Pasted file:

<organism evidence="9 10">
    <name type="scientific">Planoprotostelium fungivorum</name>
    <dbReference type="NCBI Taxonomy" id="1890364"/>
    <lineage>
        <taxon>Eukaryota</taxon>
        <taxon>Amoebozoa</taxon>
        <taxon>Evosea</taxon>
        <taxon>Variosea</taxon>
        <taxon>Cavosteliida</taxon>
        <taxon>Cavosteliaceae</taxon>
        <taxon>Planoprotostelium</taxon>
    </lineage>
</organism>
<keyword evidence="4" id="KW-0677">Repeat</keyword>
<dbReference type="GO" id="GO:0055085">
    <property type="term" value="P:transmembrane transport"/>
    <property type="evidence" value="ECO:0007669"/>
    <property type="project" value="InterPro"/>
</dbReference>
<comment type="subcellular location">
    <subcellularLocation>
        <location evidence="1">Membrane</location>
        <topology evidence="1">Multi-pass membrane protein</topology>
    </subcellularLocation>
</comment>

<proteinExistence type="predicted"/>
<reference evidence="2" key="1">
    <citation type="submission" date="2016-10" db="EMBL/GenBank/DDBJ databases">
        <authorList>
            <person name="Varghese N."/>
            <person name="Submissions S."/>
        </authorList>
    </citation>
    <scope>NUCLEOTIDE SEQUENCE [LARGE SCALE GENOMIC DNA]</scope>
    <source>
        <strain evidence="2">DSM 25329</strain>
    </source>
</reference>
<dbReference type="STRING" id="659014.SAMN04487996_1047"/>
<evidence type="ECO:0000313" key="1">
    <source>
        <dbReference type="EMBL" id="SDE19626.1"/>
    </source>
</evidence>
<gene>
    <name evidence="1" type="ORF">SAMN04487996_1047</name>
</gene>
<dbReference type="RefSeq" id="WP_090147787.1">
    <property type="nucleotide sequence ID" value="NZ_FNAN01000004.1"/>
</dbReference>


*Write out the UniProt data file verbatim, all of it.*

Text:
<organism evidence="9 10">
    <name type="scientific">Planoprotostelium fungivorum</name>
    <dbReference type="NCBI Taxonomy" id="1890364"/>
    <lineage>
        <taxon>Eukaryota</taxon>
        <taxon>Amoebozoa</taxon>
        <taxon>Evosea</taxon>
        <taxon>Variosea</taxon>
        <taxon>Cavosteliida</taxon>
        <taxon>Cavosteliaceae</taxon>
        <taxon>Planoprotostelium</taxon>
    </lineage>
</organism>
<keyword evidence="4" id="KW-0677">Repeat</keyword>
<dbReference type="GO" id="GO:0055085">
    <property type="term" value="P:transmembrane transport"/>
    <property type="evidence" value="ECO:0007669"/>
    <property type="project" value="InterPro"/>
</dbReference>
<comment type="subcellular location">
    <subcellularLocation>
        <location evidence="1">Membrane</location>
        <topology evidence="1">Multi-pass membrane protein</topology>
    </subcellularLocation>
</comment>

<proteinExistence type="predicted"/>
<reference evidence="2" key="1">
    <citation type="submission" date="2016-10" db="EMBL/GenBank/DDBJ databases">
        <authorList>
            <person name="Varghese N."/>
            <person name="Submissions S."/>
        </authorList>
    </citation>
    <scope>NUCLEOTIDE SEQUENCE [LARGE SCALE GENOMIC DNA]</scope>
    <source>
        <strain evidence="2">DSM 25329</strain>
    </source>
</reference>
<dbReference type="STRING" id="659014.SAMN04487996_1047"/>
<evidence type="ECO:0000313" key="1">
    <source>
        <dbReference type="EMBL" id="SDE19626.1"/>
    </source>
</evidence>
<gene>
    <name evidence="1" type="ORF">SAMN04487996_1047</name>
</gene>
<dbReference type="RefSeq" id="WP_090147787.1">
    <property type="nucleotide sequence ID" value="NZ_FNAN01000004.1"/>
</dbReference>